Space

Mars Landing: "The Whole Universe is our Future"

NASA exultation at the Curiosity Rover's first photos of Mars.

By Richard A. Lovett

Almost as soon as the Curiosity rover flawlessly executed its improbably complex Mars-landing sequence it soon began sending its first photos.

To go from hypersonic space capsule to naked, wheels-down rover, the vehicle, due to its unprecedented bulk, had to undergo multiple reconfigurations—each a potential mission killer. (Pictures: Mars Rover's "Crazy" Landing, Step by Step.)

And yet, the landing "was fantastic," said mechanical-systems engineer Tommaso Rivellini, who helped design the Mars landing procedure.

"From what we can tell right now, it looks like a textbook landing," said Rivellini, of NASA's Jet Propulsion Laboratory (JPL) in Pasadena, California, where news of the landing was met with cheers, tears, and high fives.

(See "Curiosity Landing on Mars Greeted with Whoops and Tears of Jubilation.")

First Pictures From Mars Rover

In a welcome bonus, within two or three minutes the rover had sent back two tiny black-and-white pictures, one showing a wheel safely on Mars, the other showing Curiosity's shadow, elongated by low-angle Martian sunlight.

There had been no guarantee the rover would be able to snap the photos fast enough to relay them to Earth via the Mars-orbiting Odyssey spacecraft. The orbiter was expected to be in range of Curiosity—aka the Mars Science Laboratory—for mere minutes during the landing.

In fact, Odyssey dipped below Curiosity's line of sight only moments after sending the grainy images. Had the pictures not been received so promptly, they would have had to await the orbiter's next overhead pass, nearly two hours later.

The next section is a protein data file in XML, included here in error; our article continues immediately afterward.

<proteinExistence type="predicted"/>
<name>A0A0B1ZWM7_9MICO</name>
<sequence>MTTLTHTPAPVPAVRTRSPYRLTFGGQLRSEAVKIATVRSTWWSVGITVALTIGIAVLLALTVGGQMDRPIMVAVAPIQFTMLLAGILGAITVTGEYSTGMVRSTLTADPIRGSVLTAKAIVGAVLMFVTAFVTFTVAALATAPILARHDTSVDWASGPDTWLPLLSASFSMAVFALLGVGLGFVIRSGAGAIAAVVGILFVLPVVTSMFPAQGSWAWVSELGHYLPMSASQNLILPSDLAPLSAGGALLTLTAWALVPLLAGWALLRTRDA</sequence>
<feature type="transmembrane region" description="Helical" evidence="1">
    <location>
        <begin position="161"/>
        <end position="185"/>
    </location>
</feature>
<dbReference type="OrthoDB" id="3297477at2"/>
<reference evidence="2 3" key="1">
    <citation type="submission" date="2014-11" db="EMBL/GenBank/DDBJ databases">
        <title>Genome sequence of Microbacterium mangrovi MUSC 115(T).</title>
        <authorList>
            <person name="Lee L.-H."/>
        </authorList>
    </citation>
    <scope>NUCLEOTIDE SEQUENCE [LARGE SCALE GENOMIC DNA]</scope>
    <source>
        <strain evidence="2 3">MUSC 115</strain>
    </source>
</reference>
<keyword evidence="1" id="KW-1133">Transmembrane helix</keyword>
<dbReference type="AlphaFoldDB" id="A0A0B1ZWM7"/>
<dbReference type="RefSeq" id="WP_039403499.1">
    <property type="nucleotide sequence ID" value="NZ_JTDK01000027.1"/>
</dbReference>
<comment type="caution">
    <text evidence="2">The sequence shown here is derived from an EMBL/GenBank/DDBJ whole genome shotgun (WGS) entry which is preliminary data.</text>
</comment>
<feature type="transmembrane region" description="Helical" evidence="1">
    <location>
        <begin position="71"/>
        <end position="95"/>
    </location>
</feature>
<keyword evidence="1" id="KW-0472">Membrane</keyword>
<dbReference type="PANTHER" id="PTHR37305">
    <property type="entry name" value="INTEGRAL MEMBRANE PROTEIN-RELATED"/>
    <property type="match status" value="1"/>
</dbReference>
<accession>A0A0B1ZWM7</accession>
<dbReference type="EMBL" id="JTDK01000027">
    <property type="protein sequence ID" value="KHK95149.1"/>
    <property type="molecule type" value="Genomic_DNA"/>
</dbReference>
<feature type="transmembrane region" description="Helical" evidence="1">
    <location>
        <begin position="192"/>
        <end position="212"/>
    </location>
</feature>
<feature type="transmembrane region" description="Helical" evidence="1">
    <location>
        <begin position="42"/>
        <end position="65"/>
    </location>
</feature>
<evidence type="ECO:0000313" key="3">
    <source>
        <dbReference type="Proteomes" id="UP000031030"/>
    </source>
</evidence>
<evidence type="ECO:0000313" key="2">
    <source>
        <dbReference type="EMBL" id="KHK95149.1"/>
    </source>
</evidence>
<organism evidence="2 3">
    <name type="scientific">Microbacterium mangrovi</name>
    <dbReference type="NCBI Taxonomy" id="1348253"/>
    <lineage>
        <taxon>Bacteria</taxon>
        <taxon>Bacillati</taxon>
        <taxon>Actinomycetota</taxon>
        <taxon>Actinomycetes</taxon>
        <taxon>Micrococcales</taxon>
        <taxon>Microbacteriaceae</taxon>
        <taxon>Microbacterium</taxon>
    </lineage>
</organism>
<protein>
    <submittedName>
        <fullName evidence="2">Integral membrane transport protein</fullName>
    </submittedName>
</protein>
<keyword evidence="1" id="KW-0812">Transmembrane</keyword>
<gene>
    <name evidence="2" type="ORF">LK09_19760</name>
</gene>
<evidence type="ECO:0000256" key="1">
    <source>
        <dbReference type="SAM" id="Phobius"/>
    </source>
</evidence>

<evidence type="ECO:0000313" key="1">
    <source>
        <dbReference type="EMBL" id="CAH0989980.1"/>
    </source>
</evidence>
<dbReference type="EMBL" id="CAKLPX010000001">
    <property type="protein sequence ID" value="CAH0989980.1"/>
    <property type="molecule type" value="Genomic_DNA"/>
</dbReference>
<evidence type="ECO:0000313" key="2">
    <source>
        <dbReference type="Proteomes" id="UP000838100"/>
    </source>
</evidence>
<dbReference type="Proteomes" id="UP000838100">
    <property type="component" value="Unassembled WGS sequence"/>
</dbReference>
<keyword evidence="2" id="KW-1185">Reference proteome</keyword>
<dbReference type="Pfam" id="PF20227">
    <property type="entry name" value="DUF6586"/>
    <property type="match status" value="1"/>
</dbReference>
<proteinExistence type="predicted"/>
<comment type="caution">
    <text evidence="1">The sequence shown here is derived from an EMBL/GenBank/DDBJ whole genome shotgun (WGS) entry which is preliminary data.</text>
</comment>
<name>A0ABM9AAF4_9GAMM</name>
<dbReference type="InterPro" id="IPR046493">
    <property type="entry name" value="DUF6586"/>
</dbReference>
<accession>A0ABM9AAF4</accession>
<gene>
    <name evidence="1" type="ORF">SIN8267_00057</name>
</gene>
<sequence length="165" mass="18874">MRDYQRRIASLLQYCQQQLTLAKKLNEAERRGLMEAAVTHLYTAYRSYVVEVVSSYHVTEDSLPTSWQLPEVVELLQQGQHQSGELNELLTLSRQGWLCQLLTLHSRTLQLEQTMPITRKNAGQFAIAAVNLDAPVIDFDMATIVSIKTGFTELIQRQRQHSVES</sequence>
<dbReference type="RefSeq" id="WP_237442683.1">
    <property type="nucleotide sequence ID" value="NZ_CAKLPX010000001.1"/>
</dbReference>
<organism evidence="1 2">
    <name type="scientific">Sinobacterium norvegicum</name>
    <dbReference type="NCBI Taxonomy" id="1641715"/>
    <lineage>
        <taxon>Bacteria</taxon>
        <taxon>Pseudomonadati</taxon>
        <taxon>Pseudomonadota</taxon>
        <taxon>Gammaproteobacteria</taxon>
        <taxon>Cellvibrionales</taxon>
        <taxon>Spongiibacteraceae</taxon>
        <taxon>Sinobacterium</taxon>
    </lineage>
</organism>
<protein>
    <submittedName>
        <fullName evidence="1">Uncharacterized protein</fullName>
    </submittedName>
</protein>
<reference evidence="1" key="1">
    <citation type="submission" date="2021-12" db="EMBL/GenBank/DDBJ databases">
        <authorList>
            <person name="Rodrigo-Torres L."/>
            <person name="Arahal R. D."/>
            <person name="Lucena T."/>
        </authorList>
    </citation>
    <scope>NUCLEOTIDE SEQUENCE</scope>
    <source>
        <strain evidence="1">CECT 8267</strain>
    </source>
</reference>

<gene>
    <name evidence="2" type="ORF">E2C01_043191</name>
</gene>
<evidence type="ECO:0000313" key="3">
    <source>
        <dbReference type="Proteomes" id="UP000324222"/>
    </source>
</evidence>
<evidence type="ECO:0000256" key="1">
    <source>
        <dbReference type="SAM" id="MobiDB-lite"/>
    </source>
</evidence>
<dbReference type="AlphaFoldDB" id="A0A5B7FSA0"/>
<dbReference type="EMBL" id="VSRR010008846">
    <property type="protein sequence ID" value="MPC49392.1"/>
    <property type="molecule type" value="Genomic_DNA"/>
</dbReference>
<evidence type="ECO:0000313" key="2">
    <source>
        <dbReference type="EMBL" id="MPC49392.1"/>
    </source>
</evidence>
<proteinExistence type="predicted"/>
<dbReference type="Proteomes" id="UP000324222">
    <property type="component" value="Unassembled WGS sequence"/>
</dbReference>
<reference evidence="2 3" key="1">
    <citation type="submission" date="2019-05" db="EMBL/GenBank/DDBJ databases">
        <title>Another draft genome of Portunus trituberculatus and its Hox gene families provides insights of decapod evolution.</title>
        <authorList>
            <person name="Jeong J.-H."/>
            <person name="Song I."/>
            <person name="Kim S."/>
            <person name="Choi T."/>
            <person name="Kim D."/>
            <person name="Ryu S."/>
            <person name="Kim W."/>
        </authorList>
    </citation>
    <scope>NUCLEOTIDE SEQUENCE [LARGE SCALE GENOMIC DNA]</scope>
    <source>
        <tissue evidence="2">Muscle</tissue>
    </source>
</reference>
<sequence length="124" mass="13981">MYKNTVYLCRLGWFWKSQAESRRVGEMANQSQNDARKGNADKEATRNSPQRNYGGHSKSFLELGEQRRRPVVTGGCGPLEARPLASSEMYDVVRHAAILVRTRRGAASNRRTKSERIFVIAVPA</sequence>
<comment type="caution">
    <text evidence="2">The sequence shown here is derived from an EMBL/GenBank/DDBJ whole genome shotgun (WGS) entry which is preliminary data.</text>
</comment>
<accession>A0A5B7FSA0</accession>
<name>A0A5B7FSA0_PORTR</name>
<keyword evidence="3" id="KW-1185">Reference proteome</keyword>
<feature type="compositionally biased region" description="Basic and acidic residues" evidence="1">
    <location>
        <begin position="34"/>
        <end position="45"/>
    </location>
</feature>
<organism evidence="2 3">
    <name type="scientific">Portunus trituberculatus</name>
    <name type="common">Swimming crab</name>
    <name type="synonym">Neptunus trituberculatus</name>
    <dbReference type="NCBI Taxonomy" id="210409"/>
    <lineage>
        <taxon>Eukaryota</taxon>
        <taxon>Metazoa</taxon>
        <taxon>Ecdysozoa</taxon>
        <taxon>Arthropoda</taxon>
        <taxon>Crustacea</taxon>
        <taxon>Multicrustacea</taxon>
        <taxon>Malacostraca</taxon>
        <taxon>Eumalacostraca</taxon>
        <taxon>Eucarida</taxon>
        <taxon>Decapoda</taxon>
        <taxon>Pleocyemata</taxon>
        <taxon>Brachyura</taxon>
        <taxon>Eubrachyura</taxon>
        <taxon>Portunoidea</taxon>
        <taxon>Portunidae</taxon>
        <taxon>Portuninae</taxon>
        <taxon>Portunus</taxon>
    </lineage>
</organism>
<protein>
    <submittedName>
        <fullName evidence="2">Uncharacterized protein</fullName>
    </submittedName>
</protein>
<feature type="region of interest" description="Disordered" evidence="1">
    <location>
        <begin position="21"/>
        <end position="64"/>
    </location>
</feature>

"I didn't expect it to work," said Kenneth Barton, a 47-year-old industrial designer who was among a crowd of several hundred watching the NASA TV feed at the Oregon Museum of Science and Industry in Portland.

"I have a ton of confidence in NASA, [but] it's such a complex manoeuvre, and there are so many things you just can't test—they have to work right the first time," Barton said.

"I think it's just incredible, skill and luck and everything. And to see pictures right away—it couldn't have gone better."

(Explore an interactive time line of Mars exploration in National Geographic magazine.)

"We Can't Wait to Get the Rover Working"

Barton's mood mirrored that of both the Portland audience and the NASA engineers at JPL Mission Control.

As the rover drew ever closer to Mars, JPL's control room looked to have the atmosphere of a line for a rollercoaster: smiles and tension, anticipation and uncertainty.

Then the landing data began to come in, delayed an agonising 14 minutes—the time it takes light to travel from Mars to Earth.

"Parachute deployed  ... We are in powered flight ... Sky crane has started ... "

With each report, tensions dropped, until finally: "Touchdown confirmed—we're safe on Mars!"

Both in JPL and the Portland museum, hand-wringing gave way to applause, cheers, and—for the JPL engineers—high fives, fist pumps, and hugs.

"We're just totally thrilled at this point," Rivellini said. "I think everybody is jumping for joy."

Science fiction author David D. Levine, in the Portland audience, said, "It's the biggest piece of positive news out of NASA in years."

Added Levine's friend and fellow author, Jay Lake, "Earth is our home and cradle, but the whole universe is our future. Someday my daughter or her daughter may walk on Mars and look at Curiosity as a piece of history."

The mission's goal of searching for life "is huge" added Kristin Powers, 31, a recent philosophy graduate from Portland State University. "It satisfies the drive to find out the answers to those questions of where we come from."

Scientists on the rover team would undoubtedly agree. "We can't wait to get the rover working," Rivellini said, "and start the science part of the mission."

 

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